Thursday, we briefly took you inside DJI's Chinese drone factory with a 40-second video that was recovered from one of the company's drone cameras. Turns out, there's an entire community of people dedicated to extracting old test footage from DJI drones.
The closed Facebook group DJI Factory Photos recommends that drone owners use Lexar's Image Rescue 4 software or EaseUS to repair corrupted video files that haven't been totally wiped from the SD cards that come with a new drone camera.
Over the past few months, a handful of the group's 356 members have published several-second videos and stills from within DJI's Chinese factories. Turns out, many of the same factory workers show up in multiple photos. There are even threads dedicated to guessing what different-colored uniforms might mean.
"With the earlier photos we could see more of the [assembly] stations and nooks in the factory," Dale Hylton, who founded the group, told me. "I'm not sure what changed but in those older photos there was a lot of guessing what was happening at different stations and guessing what was going on."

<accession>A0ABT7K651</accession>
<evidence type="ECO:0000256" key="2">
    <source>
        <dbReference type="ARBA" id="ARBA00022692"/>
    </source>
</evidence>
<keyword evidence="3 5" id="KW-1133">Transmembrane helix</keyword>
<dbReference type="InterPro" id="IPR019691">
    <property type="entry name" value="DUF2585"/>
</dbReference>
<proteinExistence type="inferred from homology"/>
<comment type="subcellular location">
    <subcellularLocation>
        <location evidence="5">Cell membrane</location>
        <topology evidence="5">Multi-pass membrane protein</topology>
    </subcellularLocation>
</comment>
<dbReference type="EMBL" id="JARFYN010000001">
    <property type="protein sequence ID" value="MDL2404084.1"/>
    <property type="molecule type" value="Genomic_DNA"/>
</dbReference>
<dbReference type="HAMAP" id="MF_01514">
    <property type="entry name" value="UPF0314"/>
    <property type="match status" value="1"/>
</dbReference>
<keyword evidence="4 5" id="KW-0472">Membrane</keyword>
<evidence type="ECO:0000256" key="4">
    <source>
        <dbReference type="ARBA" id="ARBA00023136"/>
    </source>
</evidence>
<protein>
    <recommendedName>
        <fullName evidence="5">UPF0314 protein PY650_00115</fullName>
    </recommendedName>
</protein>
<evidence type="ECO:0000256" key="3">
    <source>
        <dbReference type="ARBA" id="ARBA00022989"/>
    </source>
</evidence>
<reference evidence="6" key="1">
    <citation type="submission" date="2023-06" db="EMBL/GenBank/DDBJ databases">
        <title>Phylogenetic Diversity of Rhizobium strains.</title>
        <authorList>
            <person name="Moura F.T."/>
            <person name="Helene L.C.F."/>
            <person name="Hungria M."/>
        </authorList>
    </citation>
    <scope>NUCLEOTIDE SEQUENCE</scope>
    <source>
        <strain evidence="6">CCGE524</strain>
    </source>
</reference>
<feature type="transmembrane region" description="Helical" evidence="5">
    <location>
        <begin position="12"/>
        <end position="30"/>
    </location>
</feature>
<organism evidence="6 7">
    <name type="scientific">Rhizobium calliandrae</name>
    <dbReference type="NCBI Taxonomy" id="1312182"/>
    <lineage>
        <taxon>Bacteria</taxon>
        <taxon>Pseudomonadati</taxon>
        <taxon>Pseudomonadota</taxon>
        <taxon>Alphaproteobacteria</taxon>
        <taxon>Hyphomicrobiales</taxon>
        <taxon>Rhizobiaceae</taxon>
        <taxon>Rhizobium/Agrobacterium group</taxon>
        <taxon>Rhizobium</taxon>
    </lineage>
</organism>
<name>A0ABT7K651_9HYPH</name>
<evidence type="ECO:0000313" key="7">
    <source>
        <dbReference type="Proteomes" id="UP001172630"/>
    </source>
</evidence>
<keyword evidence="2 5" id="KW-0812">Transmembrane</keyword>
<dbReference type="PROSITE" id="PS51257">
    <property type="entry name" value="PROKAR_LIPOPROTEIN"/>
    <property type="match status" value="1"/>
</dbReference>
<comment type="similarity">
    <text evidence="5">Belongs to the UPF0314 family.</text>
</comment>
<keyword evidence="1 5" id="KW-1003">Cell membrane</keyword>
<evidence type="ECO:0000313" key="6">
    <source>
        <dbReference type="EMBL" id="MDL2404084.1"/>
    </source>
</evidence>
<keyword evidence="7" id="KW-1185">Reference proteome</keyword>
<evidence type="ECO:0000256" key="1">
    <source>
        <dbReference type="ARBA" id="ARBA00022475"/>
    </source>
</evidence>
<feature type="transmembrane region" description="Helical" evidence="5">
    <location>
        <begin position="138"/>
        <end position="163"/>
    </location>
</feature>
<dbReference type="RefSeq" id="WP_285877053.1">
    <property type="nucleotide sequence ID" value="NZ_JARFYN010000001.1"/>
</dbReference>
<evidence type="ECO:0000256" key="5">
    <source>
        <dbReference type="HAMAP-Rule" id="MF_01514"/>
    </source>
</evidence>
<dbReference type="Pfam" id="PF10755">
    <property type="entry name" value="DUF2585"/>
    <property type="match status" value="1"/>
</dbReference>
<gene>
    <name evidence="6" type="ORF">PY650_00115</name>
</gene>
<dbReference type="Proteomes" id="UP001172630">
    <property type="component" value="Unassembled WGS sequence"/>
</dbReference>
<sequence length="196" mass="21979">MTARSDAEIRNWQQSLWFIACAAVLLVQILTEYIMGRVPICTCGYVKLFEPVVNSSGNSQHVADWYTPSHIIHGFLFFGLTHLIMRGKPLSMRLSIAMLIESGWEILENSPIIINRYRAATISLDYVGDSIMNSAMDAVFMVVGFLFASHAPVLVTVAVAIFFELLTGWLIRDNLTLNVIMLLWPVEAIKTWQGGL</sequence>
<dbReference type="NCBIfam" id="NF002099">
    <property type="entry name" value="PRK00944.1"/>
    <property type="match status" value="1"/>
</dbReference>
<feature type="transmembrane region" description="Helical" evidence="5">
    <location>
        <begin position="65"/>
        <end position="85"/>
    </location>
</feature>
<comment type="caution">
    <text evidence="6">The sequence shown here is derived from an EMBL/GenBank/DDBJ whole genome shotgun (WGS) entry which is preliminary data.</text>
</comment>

In one post, for instance, a member says, "I have seen this guy before. He must be putting in some hours."
Hylton says DJI owners have been posting factory photos in disparate forums and Facebook groups for quite some time, and so he decided to compile them all in one place. Hylton says the 40-second footage we posted yesterday is the longest look he's ever seen into the factory—most of the videos are corrupted or unrecoverable.
"We've only recovered a couple of the videos," he said. "Most of the drones don't have anything on there. It all depends on how much it's been formatted or deleted."
Some employees of DJI are in the group, and the company seemed good-natured about the fact that people were posting images of its factory when I asked a spokesperson about the footage we posted yesterday. It's just another example of the people on the internet banding together to get behind something weird.